Aviation industry misses all but one of its own climate targets, research claims | Climate News
The aviation industry has missed all but one of more than 50 climate targets it set itself over 20 years, according to analysis by campaigners.
Targets on energy efficiency to save fuel, and on increasing sustainable fuels, have fallen foul of shifting goalposts or a “lack of reporting and public accountability,” resulting in them being missed, downgraded or abandoned altogether, the research concludes.
“This is a problem” because Britain’s net zero by 2050 goal “can’t be met without every sector of the economy pulling its weight,” said Leo Murray from climate group Possible, which published the report.
They want government to control demand by introducing a levy on frequent fliers, but the transport department says the report “wilfully ignores” everything else they are doing to get the industry to net zero.
Aviation is responsible for around 7% of Britain’s emissions, according to the independent Climate Change Committee (CCC). The vast majority of trips (70%) are taken by a small group of frequent fliers (15% of residents).
Flying is widely accepted as one of the hardest sectors – along with shipping and agriculture – to decarbonise, since sourcing of sustainable fuels is complicated, and hydrogen or electric planes are still years away.
The CCC says flying can increase by no more than 25% if Britain is to reach its target of net zero emissions by 2050, but industry believes it can accommodate a 70% increase while still reaching net zero.
Matt Gorman, chair of British trade group Sustainable Aviation, said “technology improvements means growth in passengers no longer means growth in emissions”.
While passenger numbers grew 30% between 2005 and 2019, emissions grew by just 1%, according to government figures, thanks to increasing flight capacity and things like sustainable aviation fuels.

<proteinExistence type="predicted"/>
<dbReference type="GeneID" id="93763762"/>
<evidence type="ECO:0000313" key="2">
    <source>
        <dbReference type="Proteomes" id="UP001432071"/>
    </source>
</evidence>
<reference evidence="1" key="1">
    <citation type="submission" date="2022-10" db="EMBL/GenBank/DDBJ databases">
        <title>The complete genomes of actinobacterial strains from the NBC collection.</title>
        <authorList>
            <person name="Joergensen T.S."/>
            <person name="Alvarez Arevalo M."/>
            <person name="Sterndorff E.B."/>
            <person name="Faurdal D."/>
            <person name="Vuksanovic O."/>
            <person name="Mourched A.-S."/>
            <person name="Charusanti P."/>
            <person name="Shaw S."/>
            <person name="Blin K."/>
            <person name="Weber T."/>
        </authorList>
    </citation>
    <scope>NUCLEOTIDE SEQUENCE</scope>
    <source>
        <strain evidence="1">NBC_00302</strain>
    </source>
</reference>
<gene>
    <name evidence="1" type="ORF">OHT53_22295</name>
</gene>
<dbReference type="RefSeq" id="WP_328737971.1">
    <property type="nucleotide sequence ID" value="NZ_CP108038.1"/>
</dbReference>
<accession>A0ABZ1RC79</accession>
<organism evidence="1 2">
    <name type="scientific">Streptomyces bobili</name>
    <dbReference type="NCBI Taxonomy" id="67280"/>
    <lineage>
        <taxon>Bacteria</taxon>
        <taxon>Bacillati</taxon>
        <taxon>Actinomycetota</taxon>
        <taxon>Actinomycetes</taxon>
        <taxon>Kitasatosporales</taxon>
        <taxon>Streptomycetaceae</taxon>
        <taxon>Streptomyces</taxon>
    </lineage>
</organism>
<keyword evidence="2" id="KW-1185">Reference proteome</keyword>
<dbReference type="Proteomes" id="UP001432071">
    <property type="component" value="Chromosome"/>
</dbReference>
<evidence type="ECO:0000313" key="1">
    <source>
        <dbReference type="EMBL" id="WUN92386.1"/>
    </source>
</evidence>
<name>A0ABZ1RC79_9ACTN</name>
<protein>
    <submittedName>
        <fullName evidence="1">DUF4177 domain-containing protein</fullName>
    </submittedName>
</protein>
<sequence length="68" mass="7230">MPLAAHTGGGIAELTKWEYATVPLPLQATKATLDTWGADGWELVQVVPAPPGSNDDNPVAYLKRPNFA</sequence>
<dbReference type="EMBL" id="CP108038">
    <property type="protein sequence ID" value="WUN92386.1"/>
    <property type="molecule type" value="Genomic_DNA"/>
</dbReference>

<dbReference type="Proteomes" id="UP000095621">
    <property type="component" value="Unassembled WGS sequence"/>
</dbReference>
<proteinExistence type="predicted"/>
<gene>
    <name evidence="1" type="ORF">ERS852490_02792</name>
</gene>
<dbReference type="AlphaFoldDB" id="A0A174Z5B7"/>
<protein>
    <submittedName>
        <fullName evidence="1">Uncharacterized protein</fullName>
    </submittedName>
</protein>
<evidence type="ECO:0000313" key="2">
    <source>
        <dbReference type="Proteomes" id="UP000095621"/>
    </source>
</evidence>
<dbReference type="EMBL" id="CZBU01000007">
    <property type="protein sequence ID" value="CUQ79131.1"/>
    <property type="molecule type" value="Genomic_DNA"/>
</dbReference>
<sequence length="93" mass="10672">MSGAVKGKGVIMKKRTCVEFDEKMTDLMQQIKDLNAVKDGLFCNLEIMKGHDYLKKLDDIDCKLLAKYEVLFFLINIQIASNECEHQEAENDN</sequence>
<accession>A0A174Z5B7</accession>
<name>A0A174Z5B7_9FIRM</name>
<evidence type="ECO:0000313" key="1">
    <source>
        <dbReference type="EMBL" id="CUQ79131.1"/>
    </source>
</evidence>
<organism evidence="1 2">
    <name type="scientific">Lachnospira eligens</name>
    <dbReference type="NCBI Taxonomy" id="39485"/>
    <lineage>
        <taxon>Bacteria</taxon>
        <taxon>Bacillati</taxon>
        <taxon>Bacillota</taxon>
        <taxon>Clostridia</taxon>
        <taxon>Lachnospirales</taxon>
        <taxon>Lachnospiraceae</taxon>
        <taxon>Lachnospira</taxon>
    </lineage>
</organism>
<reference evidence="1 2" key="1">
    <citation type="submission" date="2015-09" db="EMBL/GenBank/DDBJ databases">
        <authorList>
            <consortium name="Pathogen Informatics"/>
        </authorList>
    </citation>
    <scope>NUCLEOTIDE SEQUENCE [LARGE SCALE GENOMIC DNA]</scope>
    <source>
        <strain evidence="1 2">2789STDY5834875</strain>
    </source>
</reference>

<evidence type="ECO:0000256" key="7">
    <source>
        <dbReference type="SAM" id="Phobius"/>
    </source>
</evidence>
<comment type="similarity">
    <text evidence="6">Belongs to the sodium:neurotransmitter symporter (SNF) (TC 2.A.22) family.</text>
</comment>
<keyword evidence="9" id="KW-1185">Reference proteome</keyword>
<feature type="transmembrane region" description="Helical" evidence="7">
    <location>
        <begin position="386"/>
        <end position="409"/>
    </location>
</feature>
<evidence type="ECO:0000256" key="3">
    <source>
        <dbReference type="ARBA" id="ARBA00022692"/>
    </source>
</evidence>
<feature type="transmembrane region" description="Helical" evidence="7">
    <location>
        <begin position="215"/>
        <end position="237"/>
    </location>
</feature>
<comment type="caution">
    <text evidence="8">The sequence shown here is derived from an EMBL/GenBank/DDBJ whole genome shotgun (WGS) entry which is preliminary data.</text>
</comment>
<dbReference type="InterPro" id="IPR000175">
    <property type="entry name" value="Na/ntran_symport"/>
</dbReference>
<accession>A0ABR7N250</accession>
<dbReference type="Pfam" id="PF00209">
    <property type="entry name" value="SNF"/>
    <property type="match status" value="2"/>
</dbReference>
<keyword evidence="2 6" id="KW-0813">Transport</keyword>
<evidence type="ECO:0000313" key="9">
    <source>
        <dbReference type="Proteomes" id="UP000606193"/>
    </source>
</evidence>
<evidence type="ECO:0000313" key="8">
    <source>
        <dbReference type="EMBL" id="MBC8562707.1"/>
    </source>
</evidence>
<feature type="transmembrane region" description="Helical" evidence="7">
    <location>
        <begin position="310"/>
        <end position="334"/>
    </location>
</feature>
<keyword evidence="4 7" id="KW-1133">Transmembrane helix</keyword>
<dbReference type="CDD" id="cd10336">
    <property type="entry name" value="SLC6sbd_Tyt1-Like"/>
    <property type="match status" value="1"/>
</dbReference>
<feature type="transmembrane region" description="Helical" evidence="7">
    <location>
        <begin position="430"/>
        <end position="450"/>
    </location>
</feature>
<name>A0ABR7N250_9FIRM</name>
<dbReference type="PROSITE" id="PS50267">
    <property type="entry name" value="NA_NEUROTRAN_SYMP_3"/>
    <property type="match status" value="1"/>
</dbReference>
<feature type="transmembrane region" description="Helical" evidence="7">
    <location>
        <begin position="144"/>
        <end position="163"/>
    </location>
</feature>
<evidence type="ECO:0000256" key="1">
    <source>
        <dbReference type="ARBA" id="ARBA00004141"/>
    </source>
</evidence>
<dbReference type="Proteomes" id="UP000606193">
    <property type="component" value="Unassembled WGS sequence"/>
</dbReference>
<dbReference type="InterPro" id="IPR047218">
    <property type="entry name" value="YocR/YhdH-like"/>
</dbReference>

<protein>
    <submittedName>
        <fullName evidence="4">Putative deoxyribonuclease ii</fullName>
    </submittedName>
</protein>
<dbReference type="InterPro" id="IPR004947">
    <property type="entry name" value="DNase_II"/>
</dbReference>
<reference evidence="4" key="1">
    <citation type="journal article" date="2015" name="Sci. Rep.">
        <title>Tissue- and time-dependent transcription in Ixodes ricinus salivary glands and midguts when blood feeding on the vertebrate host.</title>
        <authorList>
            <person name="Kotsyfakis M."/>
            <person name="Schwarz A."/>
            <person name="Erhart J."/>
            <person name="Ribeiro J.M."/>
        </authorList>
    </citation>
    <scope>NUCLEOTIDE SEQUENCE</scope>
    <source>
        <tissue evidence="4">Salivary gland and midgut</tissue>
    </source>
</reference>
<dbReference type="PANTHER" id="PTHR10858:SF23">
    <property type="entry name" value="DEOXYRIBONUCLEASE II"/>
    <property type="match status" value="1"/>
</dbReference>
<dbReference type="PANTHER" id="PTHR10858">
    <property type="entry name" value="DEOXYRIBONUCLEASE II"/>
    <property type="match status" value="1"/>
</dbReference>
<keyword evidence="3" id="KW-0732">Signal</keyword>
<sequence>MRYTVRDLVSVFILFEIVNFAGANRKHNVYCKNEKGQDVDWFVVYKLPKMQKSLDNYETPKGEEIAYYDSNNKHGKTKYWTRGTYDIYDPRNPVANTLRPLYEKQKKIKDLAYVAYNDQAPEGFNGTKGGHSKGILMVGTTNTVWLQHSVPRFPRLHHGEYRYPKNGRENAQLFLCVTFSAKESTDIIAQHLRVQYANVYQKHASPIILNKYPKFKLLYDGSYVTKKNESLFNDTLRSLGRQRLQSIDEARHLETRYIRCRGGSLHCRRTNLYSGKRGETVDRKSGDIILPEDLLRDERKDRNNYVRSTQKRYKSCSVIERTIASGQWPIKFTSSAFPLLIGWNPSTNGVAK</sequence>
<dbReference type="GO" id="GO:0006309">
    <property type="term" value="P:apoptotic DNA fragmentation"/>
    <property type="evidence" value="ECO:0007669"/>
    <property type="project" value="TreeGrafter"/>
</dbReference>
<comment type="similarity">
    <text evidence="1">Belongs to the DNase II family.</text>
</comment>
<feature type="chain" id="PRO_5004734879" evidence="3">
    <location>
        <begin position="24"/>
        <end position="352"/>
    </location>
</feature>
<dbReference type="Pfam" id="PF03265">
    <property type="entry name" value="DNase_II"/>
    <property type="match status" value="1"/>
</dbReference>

In 2005, Sustainable Aviation pledged to cut carbon dioxide per passenger kilometer by 50% by 2020.
International Civil Aviation Organization, a United Nations body, said “it’s clear to everyone that aircraft must fully decarbonise,” and hailed the “incredible pace of innovation now taking place into hydrogen and electric propulsion”.
The International Air Transport Association said of three targets it set in 2009, one had been met and two were on track.
One flight a year levy-free, with increasing tax on each extra flight
The UK government will this summer publish its Jet Zero strategy on how to cut pollution from aviation.
Industry says its committed to decarbonisation, but needs government incentives to help with things like boosting sustainable aviation fuel production.
Mr Murray said that since the industry’s track record in delivering “the kinds of targets which are being written into Jet Zero is exceptionally poor,” ministers should bring in a levy on frequent fliers.
Under the policy, supported by government advisers the CCC, one flight a year would be levy-free, with an increasing tax on each extra flight. Government is adamant that its analysis shows such an intervention is unnecessary.
A Department for Transport spokesperson said the report “wilfully ignores” this administration’s investment in technology, fuel and market-based measures “which will help us reach Jet Zero by 2050 without the need for further taxes”.
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This includes £ 180 million to accelerate sustainable aviation fuel and £ 685 million to develop zero-carbon and low emission aircraft technology.
The researchers analyzed more than 50 targets set by industry groups or individual airlines between 2000 and 2021. They say only one target, set by easyJet to reduce carbon dioxide emissions per passenger kilometer, was met, but that it was less ambitious than a broader industry target at that time.
easyJet said its average carbon emissions per passenger kilometer are “already significantly lower than the global industry average” due to strong efficiency and an updated fleet.
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